The Other God

   Of course, the kind of idolatry which dominated the ancient world is all but gone, but there exists in its stead another, more deviously subtle kind. For, to many believers, Satan has, in effect, replaced those gods which once were thought to have tried the hearts of men. Whereas God was, even by many of the Israelites, thought to have been one among many gods, now He is believed by many in the body of Christ to be one of only two. He is still rightly trusted to be the God of love and healing and truth, but at the same time Satan is thought by many saints to be the god of our suffering. Satan has become, for all purposes, the "other gods" to God’s children . And it is made none the less idolatrous that the saints are taught to dislike Satan for doing them harm. There were unlikable gods in the ancient world, too. Personal feeling for or against other gods has nothing to do with the fact that it was idolatry to believe in the power of those gods to determine circumstances, either in the lives of God's people, or in any other part of God's creation. Why, it is the fear of, faith in, respect for, or any other form of reverence for any other god, which is the very first thing forbidden in the ten commandments! The fear of the Lord, and no other, is the beginning of all knowledge (Prov. 1:7).

God Is God

   I overheard an older saint attempt to woo a young girl to Christ with these words, "You don't ever have to fear God, honey. But you'd better be afraid of that old devil." I caught my breath in disbelief. What kind of doctrine is that? In whose power was this saint persuading that young girl to believe?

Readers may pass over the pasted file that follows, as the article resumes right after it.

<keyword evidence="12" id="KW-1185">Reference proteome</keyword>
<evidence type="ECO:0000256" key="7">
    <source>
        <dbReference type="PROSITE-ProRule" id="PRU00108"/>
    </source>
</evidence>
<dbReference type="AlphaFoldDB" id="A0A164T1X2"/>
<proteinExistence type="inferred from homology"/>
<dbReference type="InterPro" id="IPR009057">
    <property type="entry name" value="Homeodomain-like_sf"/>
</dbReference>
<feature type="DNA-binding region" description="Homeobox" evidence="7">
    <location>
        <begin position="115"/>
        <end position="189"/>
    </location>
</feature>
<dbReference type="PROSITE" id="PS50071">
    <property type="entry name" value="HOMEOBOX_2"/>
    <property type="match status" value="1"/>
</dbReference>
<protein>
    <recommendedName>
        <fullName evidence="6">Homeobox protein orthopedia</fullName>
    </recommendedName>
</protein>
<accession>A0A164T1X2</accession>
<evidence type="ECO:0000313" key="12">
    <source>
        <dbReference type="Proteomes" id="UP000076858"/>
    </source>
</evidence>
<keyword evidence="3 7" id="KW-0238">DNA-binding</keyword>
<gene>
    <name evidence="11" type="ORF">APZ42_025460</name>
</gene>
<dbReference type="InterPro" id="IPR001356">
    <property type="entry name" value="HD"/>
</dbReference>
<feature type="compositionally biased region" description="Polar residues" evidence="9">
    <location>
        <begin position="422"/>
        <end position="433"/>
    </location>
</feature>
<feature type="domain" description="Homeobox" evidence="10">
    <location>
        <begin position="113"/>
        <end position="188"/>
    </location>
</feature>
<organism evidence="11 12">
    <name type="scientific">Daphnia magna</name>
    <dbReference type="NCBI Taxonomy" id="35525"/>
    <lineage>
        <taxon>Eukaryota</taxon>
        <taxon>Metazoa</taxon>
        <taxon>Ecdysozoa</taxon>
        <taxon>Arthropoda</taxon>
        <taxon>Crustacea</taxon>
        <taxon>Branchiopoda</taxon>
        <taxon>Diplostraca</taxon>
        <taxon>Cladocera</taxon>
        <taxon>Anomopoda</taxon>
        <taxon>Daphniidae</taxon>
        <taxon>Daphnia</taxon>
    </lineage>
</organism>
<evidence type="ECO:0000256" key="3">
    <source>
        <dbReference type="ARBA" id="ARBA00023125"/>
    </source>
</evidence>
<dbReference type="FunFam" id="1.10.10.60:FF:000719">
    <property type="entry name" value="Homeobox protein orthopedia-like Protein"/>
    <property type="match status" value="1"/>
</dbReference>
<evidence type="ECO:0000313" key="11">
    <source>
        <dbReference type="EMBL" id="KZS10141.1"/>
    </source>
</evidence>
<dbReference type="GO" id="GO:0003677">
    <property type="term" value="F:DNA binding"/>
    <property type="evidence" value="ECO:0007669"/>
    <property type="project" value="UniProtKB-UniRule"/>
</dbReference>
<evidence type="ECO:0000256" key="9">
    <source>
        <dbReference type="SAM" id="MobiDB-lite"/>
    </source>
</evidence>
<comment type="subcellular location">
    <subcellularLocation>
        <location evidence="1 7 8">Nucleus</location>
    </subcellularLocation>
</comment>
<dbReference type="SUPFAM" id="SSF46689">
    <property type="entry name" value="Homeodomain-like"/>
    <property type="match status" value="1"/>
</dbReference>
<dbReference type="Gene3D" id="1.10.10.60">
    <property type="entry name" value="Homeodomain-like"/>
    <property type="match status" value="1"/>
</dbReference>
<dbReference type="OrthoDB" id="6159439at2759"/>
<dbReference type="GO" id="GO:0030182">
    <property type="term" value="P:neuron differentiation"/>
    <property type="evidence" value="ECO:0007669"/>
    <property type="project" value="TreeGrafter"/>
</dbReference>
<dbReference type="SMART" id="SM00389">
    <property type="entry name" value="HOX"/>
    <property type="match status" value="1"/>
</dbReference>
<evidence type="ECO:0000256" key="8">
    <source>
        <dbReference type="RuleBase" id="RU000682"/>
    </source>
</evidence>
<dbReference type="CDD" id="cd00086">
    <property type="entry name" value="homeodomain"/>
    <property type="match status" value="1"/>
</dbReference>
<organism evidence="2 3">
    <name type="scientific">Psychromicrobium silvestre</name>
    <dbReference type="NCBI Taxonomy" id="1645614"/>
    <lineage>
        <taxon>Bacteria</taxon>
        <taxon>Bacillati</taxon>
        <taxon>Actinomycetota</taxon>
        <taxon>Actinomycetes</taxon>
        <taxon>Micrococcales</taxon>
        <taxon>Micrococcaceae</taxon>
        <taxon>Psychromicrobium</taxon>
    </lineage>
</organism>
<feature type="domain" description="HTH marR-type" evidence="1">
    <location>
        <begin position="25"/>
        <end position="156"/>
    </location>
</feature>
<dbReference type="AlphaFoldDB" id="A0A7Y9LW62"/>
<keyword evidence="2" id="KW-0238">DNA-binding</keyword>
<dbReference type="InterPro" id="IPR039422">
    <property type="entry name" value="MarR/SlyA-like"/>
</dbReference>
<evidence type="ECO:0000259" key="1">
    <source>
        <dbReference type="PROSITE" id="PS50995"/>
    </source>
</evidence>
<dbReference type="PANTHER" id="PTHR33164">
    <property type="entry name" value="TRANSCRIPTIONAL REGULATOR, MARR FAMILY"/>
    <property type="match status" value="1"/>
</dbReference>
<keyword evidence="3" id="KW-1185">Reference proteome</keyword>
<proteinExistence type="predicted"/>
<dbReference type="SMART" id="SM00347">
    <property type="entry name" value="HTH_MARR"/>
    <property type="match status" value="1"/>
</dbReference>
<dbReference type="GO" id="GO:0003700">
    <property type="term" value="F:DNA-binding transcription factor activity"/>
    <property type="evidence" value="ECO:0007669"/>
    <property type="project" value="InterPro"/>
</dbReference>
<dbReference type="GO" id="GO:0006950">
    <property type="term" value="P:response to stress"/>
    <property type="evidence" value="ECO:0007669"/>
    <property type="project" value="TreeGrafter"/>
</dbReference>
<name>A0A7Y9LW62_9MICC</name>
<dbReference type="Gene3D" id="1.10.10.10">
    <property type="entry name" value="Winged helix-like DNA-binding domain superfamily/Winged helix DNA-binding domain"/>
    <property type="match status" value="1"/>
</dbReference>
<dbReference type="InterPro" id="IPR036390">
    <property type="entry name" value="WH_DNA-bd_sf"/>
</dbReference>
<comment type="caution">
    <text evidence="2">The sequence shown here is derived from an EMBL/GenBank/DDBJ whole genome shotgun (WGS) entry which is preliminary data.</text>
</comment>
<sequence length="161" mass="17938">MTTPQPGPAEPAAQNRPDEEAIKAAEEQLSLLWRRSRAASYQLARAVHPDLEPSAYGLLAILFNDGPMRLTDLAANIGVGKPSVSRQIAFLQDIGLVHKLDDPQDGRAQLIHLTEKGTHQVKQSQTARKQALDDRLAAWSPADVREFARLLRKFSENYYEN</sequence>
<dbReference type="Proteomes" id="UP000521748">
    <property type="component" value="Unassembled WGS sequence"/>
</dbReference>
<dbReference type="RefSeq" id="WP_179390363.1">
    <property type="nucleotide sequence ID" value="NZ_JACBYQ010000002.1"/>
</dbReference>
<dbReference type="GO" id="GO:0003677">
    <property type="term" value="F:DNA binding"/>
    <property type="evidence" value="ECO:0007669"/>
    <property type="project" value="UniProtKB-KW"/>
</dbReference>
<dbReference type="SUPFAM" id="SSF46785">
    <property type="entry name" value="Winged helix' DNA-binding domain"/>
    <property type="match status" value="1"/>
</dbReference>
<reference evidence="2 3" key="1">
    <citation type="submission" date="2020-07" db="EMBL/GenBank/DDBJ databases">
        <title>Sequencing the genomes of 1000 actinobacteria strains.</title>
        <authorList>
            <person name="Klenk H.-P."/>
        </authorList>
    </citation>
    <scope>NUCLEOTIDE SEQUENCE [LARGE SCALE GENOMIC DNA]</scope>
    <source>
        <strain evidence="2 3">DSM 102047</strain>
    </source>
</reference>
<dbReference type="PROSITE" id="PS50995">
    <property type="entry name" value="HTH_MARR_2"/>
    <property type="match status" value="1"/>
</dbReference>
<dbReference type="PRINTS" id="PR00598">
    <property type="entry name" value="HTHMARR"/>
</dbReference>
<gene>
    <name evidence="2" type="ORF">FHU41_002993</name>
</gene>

Oh, that God would circumcise the ear of our souls to hear words of the men who walked by God's light! It is, to me, as though Job were screaming the truth, so that he might be heard, even by us, over the din of confused tradition:

“Know now that GOD hath overthrown me, and hath compassed me in HIS net. . . HE hath fenced up my way that I cannot pass, and HE hath darkness in my paths, He hath stripped me of my glory, and taken the crown from my head. HE hath destroyed me on every side, and I am gone” (Job 19:6, 8-10).

   It was Job's understanding of God which gave him the faith to say those things. That those things were true was actually his only hope. For if God had not destroyed him, then who had? And if Satan or some other god were responsible, where had God been when it had happened? No, either God was responsible, or God is not God. But Job knew that God was responsible, and that God loved him and would be glorified in his complete deliverance (Job 13: 15-16), if through it all he would wait for that salvation in the way of righteousness. That is perfected faith. That is faith that is rooted in the unshakable foundation of God's goodness and power and wisdom. That is the beauty and benefit of the knowledge of God as our Creator.